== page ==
Jurat Rahmani

Issue #1 • 1616

Jurat Rahmani was born in 1952. His childhood and youth were spent in his native Namangan. At the age of 15, he became a pupil at an art workshop and, in 1970, entered the Republican Art College, from which he was soon called up into the army. In 1981, Jurat graduated from the painting department of the Tashkent Theatrical Art Institute. It was then that his independent creative activities began. In his work, Jurat Rahmani combines a refined colourfulness and the characteristic features of the East that he holds so dear with a searching spirit and a love of truth. Although inspired by the countryside and way of life of his native land, Jurat is, at the same time, open to the winds that reach us from the modernist West.

The artist’s works combine undoubted talent, a thorough basis of skill and a desire to speak truthfully about his times and his people without any idealisation that detracts from objective truth. His art came to the notice of art critics during a 1984 group exhibition of young artists at the Ilkhom club for creative young people. Interest in his work was also confirmed in the early 1990s, when the group personal exhibitions of J. Rahmani and I. Valihojayev took place in Namangan. At that time, Jurat’s works already displayed a meaningful complexity of content and a figurative way of thinking based on association and metaphor.

Jurat focuses on Man, his social type, his destiny and his unique characteristics. But equally unique is the splendid countryside of his beloved Fergana Valley, which also constantly inspires him. Sometimes it is through natural symbols and analogies that the artist tells us about people’s destiny. Jurat regards himself as a realist painter, and this is not in doubt, since the representational and graphic principles have never disappeared from his work. After all, realism is not constrained by narrow definitions and takes varied and individual forms in art. His realism is thoroughly permeated by expressionism and is far removed from any dispassionate photographic depiction of life.

Jurat’s works are marked by a democratic spirit, which runs through everything he creates. The heroes of his canvases are ordinary people, the people in the broad sense of the term. A true artist, Jurat Rahmani cannot pass by dramatic, sometimes tragic conflicts, the problems of his time, which are reflected in his pictures. They are open (as in his picture “Apocalypse”, 2002), but are sometimes mediated (several versions of pictures with blind people). Like S. Alibekov, Jurat Rahmani makes frequent use of the language of symbols and allegory. The real meaning of his canvases is sometimes only hinted at in a number of his pictures; at other times, it is made plain by the actual titles.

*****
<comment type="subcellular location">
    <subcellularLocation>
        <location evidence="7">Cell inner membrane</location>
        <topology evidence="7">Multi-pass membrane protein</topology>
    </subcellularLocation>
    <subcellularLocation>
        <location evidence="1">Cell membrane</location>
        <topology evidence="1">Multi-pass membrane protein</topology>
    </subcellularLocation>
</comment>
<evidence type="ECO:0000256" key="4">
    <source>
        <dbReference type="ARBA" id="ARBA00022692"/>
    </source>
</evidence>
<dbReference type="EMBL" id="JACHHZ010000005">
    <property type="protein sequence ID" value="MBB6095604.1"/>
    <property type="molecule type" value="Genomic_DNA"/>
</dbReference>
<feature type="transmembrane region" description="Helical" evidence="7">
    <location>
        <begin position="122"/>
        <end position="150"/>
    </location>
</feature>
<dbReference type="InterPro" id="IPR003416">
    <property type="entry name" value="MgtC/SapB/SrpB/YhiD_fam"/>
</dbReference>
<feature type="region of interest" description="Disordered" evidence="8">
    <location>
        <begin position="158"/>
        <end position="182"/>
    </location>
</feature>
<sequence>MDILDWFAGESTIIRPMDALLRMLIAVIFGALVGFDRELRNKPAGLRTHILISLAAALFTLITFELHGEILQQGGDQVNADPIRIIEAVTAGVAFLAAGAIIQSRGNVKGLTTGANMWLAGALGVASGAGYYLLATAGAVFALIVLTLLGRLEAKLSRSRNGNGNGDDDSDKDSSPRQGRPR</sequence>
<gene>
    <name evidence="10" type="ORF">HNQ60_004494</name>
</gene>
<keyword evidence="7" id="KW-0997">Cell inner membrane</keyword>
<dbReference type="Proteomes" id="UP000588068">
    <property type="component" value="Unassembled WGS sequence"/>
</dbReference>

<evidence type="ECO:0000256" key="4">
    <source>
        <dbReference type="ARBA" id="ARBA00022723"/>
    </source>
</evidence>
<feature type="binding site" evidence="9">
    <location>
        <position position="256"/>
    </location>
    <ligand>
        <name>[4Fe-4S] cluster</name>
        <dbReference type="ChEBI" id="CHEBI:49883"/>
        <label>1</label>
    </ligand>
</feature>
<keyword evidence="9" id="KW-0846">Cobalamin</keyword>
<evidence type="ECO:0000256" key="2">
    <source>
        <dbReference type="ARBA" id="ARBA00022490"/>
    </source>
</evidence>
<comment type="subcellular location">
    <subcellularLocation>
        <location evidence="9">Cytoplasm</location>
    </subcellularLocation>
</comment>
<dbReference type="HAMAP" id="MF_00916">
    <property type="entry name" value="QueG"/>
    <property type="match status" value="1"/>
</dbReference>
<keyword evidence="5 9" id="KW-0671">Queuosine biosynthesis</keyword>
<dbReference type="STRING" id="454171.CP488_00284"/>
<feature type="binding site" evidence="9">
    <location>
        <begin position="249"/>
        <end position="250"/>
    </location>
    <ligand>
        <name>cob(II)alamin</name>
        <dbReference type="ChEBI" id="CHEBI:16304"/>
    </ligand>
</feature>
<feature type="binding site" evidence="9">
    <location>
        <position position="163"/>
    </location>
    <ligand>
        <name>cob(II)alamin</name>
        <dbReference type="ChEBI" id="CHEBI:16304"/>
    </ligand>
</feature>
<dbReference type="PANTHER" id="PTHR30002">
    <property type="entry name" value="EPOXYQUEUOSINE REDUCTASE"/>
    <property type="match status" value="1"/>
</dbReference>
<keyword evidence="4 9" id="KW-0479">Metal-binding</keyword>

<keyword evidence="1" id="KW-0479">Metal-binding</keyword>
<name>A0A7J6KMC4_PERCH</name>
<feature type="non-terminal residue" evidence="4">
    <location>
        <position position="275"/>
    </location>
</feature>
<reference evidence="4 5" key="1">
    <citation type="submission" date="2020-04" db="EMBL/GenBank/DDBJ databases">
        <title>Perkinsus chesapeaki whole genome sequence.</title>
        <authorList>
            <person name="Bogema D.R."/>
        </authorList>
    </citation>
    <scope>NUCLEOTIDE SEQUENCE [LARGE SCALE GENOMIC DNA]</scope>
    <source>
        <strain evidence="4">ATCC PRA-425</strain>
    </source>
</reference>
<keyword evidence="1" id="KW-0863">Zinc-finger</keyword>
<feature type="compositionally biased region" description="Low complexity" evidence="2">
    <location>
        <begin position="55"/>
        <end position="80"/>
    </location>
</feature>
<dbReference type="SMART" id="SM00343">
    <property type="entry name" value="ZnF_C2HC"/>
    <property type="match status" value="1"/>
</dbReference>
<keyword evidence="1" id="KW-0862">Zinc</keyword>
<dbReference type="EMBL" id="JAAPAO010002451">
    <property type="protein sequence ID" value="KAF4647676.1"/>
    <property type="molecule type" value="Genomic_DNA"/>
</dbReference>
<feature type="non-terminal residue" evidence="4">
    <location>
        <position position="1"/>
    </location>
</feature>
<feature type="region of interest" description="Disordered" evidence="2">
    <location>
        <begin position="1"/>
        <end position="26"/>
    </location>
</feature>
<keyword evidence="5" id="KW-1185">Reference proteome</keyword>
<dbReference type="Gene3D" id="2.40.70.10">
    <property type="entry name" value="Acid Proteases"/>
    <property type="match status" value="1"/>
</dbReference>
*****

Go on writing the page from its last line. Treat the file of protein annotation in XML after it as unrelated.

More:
In 2000 and 2001, Jurat made two trips to Paris, where he established contact with the Salon des Independants. It is very hard for a painter to attract attention and, even more so, to achieve recognition in Paris, where tens of thousands of artists live and work. Nevertheless, Jurat’s works did attract specialists’ attention, and several of his canvases have already been accepted for sale in the Salon. This means that French painting experts have acknowledged him to be a true artist.

The artist paints both portraits and his own compositions from life, from memory and according to his impressions from life. He avoids clear-cut colours in his pictures, seeking to achieve a subtler colour range that corresponds to the picture’s idea and content. Sometimes, though, dramatic subjects in his work are conveyed to us in vivid colours. Jurat is attentive to detail. He sees them and depicts them in his pictures, occasionally assigning to them an important role in revealing a work’s meaning and content.

The artist works constantly and unhurriedly, seeking to give his works a perfect and finished appearance. In landscapes painted from real life, he generally comes across to us as a consummate realist. Jurat combines his creative work with his teaching activities. For over 15 years, he has been teaching the basics of drawing, painting and composition to students at the Kamaliddin Behzad National Institute of Art and Design.

Many more discoveries and creative achievements lie ahead of the artist. Let us hope that he will see and observe life in its most varied manifestations, worthy of the craftsman’s attention, and that he will remain true to the range of national subjects, to his beloved Fergana Valley and to his native Uzbekistan.

Author: Rafael Taktash

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